Published on 09 Feb 2018 | Topics: #news
Enjoy this warming article about the beautiful landscape and walks around Great Ayton, written by our contributor Emma Maitchell
It’s winter and it’s pretty bleak most days as you know. So as soon as the sky is blue and a little warmth from the sun is on my skin, I will do what I can to get out and enjoy it. Even if it’s not for a long period of time. I fancied a walk but one with a view, a view that will stay with me for some time and remind me of the natural beauty in the North East.
If you head towards Teesside from Darlington along the A66 you can see in the distant a majestic looking hill on the horizon. Now, this little gem really doesn’t seem quite so little the closer you get, with its steep slopes and jagged cliff. We drive past the base as we head into Great Ayton and my girls admire it, towering over us. As it was getting in late in the afternoon and the sun was setting today we knew we couldn’t walk too far before darkness would fall so my eldest was pleased to hear we wouldn’t be walking to the summit today.
Today we headed towards Coate Moore Wood and Gribdale Gate carpark where there is ample parking, which is approximately two and a half miles east of Great Ayton and can be reached on foot, by cycle or by car along Station Road and Dikes Lane. The Gribdale Gate car park is at the point where the Cleveland Way crosses the road. The Cleveland way is a 109-mile long trail covering coastline and moorland, something I hope to do get the opportunity to do in the future.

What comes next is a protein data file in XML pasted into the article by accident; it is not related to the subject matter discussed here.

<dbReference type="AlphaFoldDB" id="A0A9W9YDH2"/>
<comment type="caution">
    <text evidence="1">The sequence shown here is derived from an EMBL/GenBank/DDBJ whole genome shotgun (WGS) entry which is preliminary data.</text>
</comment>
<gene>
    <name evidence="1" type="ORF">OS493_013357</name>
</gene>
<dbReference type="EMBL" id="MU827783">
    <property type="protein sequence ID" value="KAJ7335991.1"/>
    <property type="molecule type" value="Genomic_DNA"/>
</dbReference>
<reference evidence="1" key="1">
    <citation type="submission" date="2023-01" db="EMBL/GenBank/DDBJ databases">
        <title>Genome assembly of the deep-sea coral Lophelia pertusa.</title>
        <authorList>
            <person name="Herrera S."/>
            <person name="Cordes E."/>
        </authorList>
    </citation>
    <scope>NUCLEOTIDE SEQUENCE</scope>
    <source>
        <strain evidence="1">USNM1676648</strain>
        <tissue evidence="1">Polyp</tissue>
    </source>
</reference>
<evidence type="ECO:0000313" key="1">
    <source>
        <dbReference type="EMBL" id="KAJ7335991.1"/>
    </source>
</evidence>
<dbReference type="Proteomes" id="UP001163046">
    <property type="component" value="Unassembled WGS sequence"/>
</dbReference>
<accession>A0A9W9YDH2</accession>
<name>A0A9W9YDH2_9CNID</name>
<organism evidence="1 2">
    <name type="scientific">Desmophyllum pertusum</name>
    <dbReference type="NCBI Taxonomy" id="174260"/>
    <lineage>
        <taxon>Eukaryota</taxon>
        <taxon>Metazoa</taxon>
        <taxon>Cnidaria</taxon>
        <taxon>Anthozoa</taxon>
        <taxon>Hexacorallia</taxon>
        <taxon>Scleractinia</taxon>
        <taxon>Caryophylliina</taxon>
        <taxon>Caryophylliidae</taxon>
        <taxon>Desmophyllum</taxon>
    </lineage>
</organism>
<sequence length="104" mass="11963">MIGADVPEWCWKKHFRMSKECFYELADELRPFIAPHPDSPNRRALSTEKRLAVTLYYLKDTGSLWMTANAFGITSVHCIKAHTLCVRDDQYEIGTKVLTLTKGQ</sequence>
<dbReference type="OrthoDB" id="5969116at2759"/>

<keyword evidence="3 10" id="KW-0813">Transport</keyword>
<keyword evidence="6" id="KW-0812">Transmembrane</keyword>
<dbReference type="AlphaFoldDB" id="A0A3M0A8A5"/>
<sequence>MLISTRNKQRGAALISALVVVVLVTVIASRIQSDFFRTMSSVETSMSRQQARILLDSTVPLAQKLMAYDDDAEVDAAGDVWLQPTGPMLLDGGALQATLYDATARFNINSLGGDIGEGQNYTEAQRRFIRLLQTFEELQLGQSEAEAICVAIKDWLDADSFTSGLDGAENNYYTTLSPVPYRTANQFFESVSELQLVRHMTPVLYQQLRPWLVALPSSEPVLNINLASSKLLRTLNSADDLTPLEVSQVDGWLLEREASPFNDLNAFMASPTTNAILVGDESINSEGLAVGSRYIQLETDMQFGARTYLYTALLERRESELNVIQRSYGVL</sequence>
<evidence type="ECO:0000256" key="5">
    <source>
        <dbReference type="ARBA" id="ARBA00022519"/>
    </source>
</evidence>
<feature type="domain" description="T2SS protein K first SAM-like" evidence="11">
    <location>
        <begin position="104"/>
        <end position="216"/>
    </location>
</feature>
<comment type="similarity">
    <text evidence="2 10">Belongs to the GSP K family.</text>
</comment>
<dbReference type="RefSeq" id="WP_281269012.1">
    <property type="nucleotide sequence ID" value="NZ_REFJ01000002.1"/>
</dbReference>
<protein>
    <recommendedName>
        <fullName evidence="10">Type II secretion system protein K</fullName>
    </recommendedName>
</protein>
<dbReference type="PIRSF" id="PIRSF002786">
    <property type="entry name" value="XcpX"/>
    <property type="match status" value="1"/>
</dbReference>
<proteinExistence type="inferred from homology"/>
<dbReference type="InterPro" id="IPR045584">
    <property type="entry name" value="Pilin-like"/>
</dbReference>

Once we are parked up we make our way up the steep hill towards Captain Cook's Monument. As you walk south along the Cleveland Way after around 5 minutes you will get to a clearing on the right, if you turn here and head onto the heather filled moor you can then find a wooden bench. From this point, there are a few ways that can be followed these are visible walkways people have used to get across the moor to get to the edge. Click here to see Google maps view to get an idea of where you would turn as for the first visit it could be missed.
We then head across the moor to the edge, where we can then take in the wonderful view. With the winter sun fading the colours looked amazing and even my young daughters could appreciate the clear skies and were busy pointing out places they could see. It was a little muddy when we visited and still ground frost in places so we did take our time crossing the moor, but that just adds to the adventure for the girls whilst helping them with a range of skills such as problem-solving and balance.
As you can see from the photos it really is a beautiful spot and a great place to soak up the patchwork scenery across Teesside and of course the majestic Roseberry Topping.
I will be sharing our walk from the same car park around to Roseberry Topping and back that we did too, look out for the Blog.
(This article and photographs are provided by and copyright of Emma Maitchell of The Freckled Mum of 2).